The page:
Cassandra Clair

Late September, 1929

Magnus spotted the little vamp vampire right away. She was winding her way through the crowd, pausing for a moment for a quick shimmy by the band. She had perfectly bobbed hair, shiny black with a straight bang, just like Louise Brooks. She wore an electric-blue dress with delicate, dripping beadwork that skimmed her knees.

In most ways, she looked exactly like a normal customer at Magnus’s speakeasy, and she easily blended in with the three or four dozen people who packed onto his small dance floor. But there was something separate about her, something dreamy and strange. The music was fast, but she danced at a sultry middle pace. Her skin was stark white, but not the dusty white from cosmetic powder. And as she did her lonely little snake dance right in front of the saxophone player, she turned herself and made direct eye contact with Magnus. When she did so, two little half fangs appeared against a bright red lip. Realizing they were out, she giggled and clapped a hand to her mouth. A moment later, they had retracted.

Meanwhile, Alfie, who was by now clinging to the bar for support, forged on with a story.

“I tole him . . . Magnus, you listenin’?”

“Of course, Alfie,” Magnus said. Alfie was a very handsome and entertaining regular with excellent taste in suits and a love of strong cocktails. He told very good stories and smiled very good smiles. He was a banker or something. Stockbroker maybe. Everyone had something to do with money these days.

“. . . I tole him, you can’t take a boat up to your hotel room. And he said, ‘’Course I can. I’m a captain!’ I said, I said to him, I said—”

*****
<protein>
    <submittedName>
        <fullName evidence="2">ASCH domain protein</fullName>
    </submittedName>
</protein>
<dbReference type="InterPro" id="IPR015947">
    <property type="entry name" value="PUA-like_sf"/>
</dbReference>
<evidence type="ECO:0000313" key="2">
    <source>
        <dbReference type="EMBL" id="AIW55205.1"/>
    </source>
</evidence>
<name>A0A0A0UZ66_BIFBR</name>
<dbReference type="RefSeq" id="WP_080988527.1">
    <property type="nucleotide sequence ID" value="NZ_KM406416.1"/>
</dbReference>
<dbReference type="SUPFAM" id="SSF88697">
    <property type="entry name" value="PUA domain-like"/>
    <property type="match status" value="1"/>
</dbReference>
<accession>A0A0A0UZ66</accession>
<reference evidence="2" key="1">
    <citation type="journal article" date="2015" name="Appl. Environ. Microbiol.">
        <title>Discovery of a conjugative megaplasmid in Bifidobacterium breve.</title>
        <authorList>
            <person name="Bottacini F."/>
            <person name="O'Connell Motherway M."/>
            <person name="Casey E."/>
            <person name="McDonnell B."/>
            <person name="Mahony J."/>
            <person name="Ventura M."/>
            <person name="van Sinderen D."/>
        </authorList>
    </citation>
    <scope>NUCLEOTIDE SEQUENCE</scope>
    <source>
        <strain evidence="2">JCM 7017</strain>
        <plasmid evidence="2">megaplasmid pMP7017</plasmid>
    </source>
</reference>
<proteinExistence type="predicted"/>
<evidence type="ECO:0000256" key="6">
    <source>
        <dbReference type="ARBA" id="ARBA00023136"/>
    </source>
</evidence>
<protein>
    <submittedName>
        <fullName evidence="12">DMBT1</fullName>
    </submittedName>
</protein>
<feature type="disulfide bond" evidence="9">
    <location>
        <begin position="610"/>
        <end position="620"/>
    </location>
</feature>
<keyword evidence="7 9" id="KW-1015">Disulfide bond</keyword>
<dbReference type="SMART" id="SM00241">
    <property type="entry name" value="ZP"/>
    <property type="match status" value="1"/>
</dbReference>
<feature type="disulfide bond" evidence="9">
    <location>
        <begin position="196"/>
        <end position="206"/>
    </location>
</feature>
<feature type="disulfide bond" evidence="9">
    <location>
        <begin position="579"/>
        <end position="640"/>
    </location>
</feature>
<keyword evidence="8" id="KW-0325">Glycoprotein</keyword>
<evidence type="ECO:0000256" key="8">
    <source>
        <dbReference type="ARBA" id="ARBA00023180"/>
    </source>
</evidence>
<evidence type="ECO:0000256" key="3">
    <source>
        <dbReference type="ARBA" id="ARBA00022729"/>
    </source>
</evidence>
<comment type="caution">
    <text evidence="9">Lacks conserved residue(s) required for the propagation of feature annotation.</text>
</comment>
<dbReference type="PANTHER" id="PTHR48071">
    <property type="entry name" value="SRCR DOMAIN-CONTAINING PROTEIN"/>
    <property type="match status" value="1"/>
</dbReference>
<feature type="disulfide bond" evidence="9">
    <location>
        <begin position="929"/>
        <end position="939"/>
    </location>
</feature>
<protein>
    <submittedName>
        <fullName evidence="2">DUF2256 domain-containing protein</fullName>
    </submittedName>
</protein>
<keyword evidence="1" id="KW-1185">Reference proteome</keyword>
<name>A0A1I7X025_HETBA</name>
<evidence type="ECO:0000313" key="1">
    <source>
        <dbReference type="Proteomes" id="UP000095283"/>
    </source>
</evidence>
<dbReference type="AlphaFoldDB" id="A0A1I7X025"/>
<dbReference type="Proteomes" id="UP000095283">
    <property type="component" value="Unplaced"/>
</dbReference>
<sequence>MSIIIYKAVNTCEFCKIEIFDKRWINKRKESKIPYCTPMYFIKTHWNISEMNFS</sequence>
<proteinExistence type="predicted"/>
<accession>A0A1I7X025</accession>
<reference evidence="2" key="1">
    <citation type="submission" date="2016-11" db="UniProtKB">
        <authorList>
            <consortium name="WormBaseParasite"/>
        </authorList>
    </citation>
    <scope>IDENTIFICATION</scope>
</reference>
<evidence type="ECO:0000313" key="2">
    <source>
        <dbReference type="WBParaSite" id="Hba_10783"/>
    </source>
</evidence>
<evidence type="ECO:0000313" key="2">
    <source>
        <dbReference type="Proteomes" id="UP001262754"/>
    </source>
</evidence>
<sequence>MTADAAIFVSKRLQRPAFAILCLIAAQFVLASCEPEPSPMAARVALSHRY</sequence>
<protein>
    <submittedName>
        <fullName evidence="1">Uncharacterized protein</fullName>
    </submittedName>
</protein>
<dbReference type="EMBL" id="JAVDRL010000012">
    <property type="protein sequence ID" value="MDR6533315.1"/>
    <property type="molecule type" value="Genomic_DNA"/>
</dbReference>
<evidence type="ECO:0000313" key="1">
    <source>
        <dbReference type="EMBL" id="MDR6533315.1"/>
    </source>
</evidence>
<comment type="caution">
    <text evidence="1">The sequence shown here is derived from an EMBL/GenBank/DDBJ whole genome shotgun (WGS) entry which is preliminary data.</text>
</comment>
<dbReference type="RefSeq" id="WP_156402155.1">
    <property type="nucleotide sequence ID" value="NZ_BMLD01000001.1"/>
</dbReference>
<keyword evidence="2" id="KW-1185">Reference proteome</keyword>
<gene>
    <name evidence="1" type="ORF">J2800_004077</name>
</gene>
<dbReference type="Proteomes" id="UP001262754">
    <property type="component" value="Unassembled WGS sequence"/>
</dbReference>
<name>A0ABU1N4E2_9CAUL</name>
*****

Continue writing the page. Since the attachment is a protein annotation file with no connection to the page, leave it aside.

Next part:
“One moment, Alfie. Something I need to attend to.”

“I’m just gettin’ to the bes’ part. . . .”

“Just one moment,” Magnus said again, patting his friend’s arm. “I’ll be right back.”

Alfie followed the track of Magnus’s gaze and arrived at the girl.

“Now that’s a tasty tomato,” he said, nodding. “But I didn’t think that was your taste.”

“My tastes are universal,” Magnus replied with a smile.

“Well, getta wiggle on. She won’t be here all night. I’ll watcha bar for you.” Alfie slapped the bar. “You can trust me.”

Magnus nodded to Max, his excellent bartender, and Max immediately made another South Side for Alfie. “To keep your whistle wet while I’m gone.”

“Ver’ kind,” Alfie said, nodding. “You’re an egg, Dry.”

Magnus called his bar Mr. Dry’s. America was technically now all “dry,” alcohol being illegal everywhere. But the truth was, most places were “wet”—awash with the stuff. New York especially. Everyone in New York drank, and the fact that they now did so illegally only made it better. The speakeasy, as far as Magnus was concerned, was one of mankind’s greatest achievements. Intimate, celebratory, illegal without being immoral—a frisson of danger without any real peril.

Mr. Dry’s was not a large place—speakeasies rarely were. By nature, they were secret. His was concealed behind the facade of a wig store on West 25th Street. To get in, you needed to say the password to his very efficient doorman, who viewed the prospective guest through a small slit panel in a reinforced door in the back wall of the shop. Once inside, you squeezed through a narrow hallway and entered Magnus’s proud domain—ten tables and a marble bar (imported from Paris) backed by a mahogany display of every elusive bottle of things exotic Magnus had been able to get his hands on.

Most of the space went to his stage and dance floor. It pulsated under the pounding of dancing feet. In the morning, it would be cleaned and waxed, and the scuff marks of a thousand blows of dance shoes would be wiped away. He gently slipped through the dancers, most so intense and inebriated that they were unaware he was there. He enjoyed the soft (and occasionally not so soft) pummeling of flying limbs and kicking heels. He enjoyed feeling the body heat and being carried by the movement and the surge of the dancers as they more or less became one solid, pulsating mass.

The little vampire was young—no more than sixteen—and she only came up to Magnus’s chest height. He leaned down and spoke into her ear.

“Perhaps I can buy you a drink?” he said. “A private one? In the back?”

The tips of the fangs popped out again when she smiled.

Magnus already felt somewhat reassured—the half-fanged smile probably wasn’t from hunger. Drunkenness could cause fangs to